It’s important to note that not all plastic bottles or containers are safe for long-term water storage; for example, milk containers aren’t a good choice because they’re biodegradable and will eventually start to break down, plus it’s difficult to be certain that every trace of the original contents have been completely removed. Soda bottles meet the safe-storage criteria of being made of UV-resistant food-grade plastic so start the stockpiling process by saving your empties (or ask friends and relatives to save empties for you, if you don’t drink soda). For maximum efficiency, larger is better, and two liter bottles are ideal.
When you’ve accumulated a few empties, wash each bottle and cap well with hot water and dish detergent, then sanitize both bottles and caps inside and out with a bleach and water solution (one teaspoon unscented household bleach to one quart of water). Rinse the sanitized bottles well, then immediately fill them with tap water. If your water comes from a municipal service and is chlorinated, you don’t need to add anything, but if your water comes from a well and is unchlorinated, add one or two drops of unscented household bleach. Cap tightly, write the date on the outside of the container, and store in a cool, dark place.
If you have the space and budget for special water storage containers, many shapes and sizes are available. Commercial water containers run the gamut from drums and tanks capable of holding 55 to 100 gallons to small, super-portable rectangular containers, such as the WaterBrick, are designed for maximum stackability.
How much water will you need to store? The US Federal Emergency Management Agency says you should have at least one gallon of drinkable water per person per day, so a family of four would need an absolute minimum of 12 gallons of water for a three-day bug in. Nursing mothers or people with medical conditions may require more daily water, and if you have pets, you’ll need to add stored water for them, too.
How long can you store water? Technically, water in sanitized, sealed containers can be stored indefinitely. Water doesn’t expire or go bad, and though it can develop a stale taste after long storage, it’s still safe to drink. However, FEMA recommends that all non-commercially bottled water should be emptied and replaced every six months.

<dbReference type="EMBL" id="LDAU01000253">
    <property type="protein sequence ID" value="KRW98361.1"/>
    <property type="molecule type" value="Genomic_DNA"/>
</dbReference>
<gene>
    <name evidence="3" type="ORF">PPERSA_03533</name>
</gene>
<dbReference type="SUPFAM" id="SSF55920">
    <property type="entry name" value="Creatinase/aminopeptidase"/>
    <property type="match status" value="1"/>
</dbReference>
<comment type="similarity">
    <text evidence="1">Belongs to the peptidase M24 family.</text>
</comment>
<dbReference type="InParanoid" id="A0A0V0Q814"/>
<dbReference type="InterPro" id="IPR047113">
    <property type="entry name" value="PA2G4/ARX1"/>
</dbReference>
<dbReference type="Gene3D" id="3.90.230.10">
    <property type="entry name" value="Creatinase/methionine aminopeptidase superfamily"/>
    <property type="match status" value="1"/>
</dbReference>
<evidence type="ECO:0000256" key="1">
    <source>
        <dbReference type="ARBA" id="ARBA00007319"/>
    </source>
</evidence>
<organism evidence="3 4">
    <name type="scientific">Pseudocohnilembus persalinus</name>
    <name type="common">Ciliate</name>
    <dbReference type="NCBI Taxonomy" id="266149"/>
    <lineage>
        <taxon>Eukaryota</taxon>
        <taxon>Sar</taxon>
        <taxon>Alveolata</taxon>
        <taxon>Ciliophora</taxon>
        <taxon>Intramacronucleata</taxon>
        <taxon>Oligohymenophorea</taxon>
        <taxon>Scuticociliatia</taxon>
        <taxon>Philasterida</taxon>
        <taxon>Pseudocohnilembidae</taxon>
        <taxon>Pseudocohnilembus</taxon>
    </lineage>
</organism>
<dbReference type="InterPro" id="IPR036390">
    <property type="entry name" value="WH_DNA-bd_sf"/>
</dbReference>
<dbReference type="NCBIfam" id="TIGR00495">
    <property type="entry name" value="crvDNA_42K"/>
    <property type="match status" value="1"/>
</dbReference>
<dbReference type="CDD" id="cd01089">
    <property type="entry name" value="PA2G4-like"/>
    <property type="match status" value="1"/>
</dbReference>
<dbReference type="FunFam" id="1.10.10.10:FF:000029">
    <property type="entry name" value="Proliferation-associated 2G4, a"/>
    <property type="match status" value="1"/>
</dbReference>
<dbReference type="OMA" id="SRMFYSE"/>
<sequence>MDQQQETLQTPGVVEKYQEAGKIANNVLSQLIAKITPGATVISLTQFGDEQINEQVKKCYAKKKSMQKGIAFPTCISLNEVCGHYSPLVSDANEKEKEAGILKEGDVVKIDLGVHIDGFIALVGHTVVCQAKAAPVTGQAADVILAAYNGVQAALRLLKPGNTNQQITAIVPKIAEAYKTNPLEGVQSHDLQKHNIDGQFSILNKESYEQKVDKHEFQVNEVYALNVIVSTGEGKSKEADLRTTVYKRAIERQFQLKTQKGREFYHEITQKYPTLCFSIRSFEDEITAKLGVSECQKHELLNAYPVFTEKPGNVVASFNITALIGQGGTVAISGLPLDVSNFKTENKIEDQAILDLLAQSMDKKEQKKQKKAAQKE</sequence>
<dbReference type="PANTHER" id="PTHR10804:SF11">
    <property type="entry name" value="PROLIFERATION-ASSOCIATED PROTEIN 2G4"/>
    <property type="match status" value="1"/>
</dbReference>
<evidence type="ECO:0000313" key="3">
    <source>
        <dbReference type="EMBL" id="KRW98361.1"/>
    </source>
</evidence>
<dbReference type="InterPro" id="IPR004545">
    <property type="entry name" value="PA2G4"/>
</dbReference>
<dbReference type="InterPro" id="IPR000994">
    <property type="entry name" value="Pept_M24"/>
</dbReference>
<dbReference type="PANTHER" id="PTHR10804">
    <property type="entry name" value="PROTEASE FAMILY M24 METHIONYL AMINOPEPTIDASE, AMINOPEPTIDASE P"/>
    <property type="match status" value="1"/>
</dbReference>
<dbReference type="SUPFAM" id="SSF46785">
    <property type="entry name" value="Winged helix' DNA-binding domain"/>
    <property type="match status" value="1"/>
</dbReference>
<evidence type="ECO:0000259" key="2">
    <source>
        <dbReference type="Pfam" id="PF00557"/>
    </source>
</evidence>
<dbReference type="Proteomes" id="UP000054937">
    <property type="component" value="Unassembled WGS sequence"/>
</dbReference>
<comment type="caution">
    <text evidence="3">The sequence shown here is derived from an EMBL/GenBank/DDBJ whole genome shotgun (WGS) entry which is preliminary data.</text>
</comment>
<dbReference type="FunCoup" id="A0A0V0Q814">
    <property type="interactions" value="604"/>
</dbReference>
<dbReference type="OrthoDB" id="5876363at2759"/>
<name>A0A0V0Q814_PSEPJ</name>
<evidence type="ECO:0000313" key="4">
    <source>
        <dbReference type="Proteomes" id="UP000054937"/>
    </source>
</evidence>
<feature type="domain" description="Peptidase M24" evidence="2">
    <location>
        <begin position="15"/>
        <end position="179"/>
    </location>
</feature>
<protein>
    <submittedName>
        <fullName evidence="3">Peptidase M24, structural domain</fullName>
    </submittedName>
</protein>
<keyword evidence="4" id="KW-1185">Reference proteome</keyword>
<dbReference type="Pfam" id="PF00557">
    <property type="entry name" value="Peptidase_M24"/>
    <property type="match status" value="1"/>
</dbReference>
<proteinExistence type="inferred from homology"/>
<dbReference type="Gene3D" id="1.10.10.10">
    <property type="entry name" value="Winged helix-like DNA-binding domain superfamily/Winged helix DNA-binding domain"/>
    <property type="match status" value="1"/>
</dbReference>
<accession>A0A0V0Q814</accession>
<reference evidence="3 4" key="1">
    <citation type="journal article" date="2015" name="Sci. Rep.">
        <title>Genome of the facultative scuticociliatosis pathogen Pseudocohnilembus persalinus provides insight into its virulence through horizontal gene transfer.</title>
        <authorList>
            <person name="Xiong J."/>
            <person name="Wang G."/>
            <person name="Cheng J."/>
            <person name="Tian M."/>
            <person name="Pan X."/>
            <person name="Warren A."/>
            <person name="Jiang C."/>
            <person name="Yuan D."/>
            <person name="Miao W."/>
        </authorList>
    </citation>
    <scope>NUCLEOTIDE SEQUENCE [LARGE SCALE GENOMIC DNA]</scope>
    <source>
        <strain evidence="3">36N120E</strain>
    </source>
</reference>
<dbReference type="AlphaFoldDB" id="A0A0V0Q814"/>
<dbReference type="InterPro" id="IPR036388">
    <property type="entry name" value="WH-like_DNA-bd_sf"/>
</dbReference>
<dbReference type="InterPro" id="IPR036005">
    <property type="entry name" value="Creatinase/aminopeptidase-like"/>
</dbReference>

Even if you have ample water stored for an emergency, it’s a good idea to fill your bathtubs with water as soon as it appears that a disaster scenario is imminent. This water could come in very handy as a supplemental supply if your water service is interrupted for a long period of time, if sewage service is unavailable, or if your well becomes contaminated.
Step 4: Stock Your Emergency Food Pantry
Stockpiling storable, low-prep food is not only a must for emergency scenarios, it’s also a smart move for anyone who lives in an area prone to ice storms, heavy snowfall, torrential rains and flooding, or any other weather-related situations that can interrupt electric service and curtail travel even temporarily. Making home-cooked meals from scratch using only fresh ingredients is a great idea most of the time, but an alternative dinner source will come in very handy on those nights when the family is famished, the power is off, and the roads are impassable.
The trick to successfully stockpiling food is making the right choices. You need items that have a very long shelf life, don’t require special storage conditions like freezing or refrigeration, and can be eaten as-is or with an absolute minimum of preparation. That eliminates a lot of the standard dietary staples like bread, meat, dairy products, and fresh produce, all of which spoil relatively quickly. But just because something has a long shelf life, that doesn’t mean it’s a good candidate for short-term emergency food; both rice and dried beans are all but eternal, but they require a lot of preparation.